Now, for those who watch a lot of drama television. Trumps divorces remind me of that TV show called “Revenge”. The Grayson family members were the socialites to know in the Hamptons. Spoiler alert: towards the end of the show, The Grayson mom and pop get a nasty divorce. The wife, who was not born into wealth, took Governor Grayson for all he had in their divorce, or something like that. Back to reality: similar to that show, Donald’s first wife Ivana was able to challenge the post-nuptial and failed; but, ended up walking away with more than she should have, if the post-nuptial agreement had held up in court. Because of that, Donald learned to be even more careful in his prenuptial agreement with second wife, Marla. These are the things that we know about each of his two divorces:

1992 Divorce with Ivana

  • Donald claimed that he got bored with the marriage and that Ivana talked about business too much[1]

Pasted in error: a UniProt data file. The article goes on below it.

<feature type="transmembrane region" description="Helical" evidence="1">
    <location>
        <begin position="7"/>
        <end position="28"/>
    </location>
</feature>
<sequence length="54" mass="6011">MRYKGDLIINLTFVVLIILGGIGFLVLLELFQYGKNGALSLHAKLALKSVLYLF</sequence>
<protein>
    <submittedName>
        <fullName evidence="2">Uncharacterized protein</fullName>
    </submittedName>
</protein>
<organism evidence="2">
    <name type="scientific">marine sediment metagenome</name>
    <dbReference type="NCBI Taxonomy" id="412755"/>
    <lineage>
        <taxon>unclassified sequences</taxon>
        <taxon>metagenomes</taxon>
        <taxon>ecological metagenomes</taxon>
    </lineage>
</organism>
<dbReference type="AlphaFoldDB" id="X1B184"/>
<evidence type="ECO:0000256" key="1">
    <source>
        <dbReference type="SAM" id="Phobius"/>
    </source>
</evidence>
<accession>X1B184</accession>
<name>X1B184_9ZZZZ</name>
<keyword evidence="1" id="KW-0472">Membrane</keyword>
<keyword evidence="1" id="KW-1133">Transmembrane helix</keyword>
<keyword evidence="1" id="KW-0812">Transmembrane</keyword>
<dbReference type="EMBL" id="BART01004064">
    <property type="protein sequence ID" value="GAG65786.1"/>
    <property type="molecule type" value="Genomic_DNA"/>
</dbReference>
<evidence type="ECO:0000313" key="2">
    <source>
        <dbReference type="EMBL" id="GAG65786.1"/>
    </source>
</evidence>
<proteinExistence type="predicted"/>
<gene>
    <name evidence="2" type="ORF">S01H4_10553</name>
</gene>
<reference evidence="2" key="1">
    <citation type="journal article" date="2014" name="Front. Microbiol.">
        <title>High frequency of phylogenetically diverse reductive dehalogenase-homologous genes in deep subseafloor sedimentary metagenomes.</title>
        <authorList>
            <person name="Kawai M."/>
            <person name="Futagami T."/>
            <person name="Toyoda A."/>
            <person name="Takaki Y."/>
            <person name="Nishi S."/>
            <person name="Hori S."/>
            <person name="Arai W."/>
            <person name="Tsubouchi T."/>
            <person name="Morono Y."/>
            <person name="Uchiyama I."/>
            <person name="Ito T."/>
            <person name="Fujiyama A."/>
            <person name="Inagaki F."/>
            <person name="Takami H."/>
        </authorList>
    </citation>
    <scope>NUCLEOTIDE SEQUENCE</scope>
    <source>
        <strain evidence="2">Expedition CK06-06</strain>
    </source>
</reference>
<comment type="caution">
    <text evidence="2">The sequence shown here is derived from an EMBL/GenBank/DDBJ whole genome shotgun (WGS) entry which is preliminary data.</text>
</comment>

• Donald had an affair with Marla Maples while still married to Ivana
  • Divorce documents state that Ivana claimed that Donald was verbally cruel and demeaned her
  • They fought a lot over child custody of Donald Jr., Ivanka, and Eric
  • Ivana claimed that Donald stated a lower value of his worth, which left her with less than she should have gotten
  • They couldn’t decide over division of gifts, like furs and cars
  • Ivana received: $14 million in cash settlement, the 45-room mansion in Connecticut worth $14 million, an apartment at Trump Plaza, and the use of Donald’s Palm Beach Mansion every year in the month of March.